A6-month-old infant, weighing 5.5 kg, was scheduled for resection of an occipital encephalocele. The patient was placed supine with his body on stacked blankets, his formed skull supported by a gel-padded Integra Mayfield horseshoe headrest with the encephalocele hanging freely beneath (fig. A). Mask induction maintaining spontaneous ventilation was coupled with direct laryngoscopy using a Miller 1 blade. With a grade 1 view, a 3.0-mm endotracheal tube was placed orally. The patient was then positioned prone for the procedure with the head resting in the headrest (fig. B). On completion of the surgery, the patient’s trachea was extubated in the operating room.
Encephalocele is a rare neural tube defect, occurring in 1 in 5,000 births worldwide; 70% are occipital.1 Up to 60% of cases are associated with other congenital anomalies such as hydrocephalus, microcephaly, micrognathia, Chiari malformation, pulmonary hypoplasia, and renal agenesis. Mask ventilation may be awkward, and difficult intubation is associated with approximately 20% of cases.1 Positioning of the patient for intubation contributes to the difficulty with airway management.2 Manual suspension of the patient’s head beyond the operating table risks undesirable movement of the head during laryngoscopy. Lateral positioning requires a less ideal approach for the laryngoscopist and potentiates an obscured laryngoscopic view.2 Removal of the contents of the encephalocele by needle aspiration before induction or intubation may potentiate infection, hemodynamic instability, and possible herniation,1,3 particularly in the neonate.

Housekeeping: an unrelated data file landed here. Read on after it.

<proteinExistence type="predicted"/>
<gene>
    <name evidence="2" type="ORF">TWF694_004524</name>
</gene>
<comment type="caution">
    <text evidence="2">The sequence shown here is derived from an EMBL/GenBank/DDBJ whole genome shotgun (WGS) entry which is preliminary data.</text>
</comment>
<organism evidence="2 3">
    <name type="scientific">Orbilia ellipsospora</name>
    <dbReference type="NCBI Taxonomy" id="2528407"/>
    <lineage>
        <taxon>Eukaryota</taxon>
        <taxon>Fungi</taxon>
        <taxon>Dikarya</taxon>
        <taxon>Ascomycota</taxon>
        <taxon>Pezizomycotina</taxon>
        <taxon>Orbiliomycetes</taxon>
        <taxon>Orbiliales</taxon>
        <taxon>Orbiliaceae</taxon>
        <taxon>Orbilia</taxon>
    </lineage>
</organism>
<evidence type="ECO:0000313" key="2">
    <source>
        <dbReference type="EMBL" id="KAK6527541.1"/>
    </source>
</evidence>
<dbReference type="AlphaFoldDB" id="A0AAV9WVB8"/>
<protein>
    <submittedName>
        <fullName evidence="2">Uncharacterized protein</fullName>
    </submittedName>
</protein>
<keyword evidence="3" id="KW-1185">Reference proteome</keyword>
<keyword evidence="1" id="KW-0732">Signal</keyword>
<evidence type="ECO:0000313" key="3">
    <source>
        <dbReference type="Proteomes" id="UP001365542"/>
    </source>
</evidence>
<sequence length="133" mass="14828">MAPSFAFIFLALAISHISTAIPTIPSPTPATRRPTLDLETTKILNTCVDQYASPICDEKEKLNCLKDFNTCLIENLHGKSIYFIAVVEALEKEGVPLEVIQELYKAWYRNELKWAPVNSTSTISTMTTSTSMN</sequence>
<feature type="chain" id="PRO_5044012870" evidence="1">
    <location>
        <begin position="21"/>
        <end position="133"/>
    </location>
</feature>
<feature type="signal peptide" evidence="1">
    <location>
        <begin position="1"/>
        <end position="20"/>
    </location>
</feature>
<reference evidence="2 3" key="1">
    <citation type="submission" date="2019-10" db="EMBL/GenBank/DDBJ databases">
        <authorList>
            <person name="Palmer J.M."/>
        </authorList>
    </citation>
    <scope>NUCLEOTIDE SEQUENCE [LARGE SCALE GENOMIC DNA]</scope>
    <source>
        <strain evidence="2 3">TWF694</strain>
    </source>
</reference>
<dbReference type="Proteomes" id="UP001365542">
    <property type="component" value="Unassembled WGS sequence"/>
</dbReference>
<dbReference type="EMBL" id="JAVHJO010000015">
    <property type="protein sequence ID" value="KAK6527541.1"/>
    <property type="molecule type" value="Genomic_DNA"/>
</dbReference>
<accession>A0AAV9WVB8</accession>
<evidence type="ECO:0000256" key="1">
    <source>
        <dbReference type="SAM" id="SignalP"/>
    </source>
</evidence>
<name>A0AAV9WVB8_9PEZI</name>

Positioning any patient with an occipital encephalocele in one of the various sizes of the horseshoe headrest creates optimal conditions for induction and tracheal intubation by providing the anesthesiologist airway alignment and stability without increasing pressure on the encephalocele.
The authors declare no competing interests.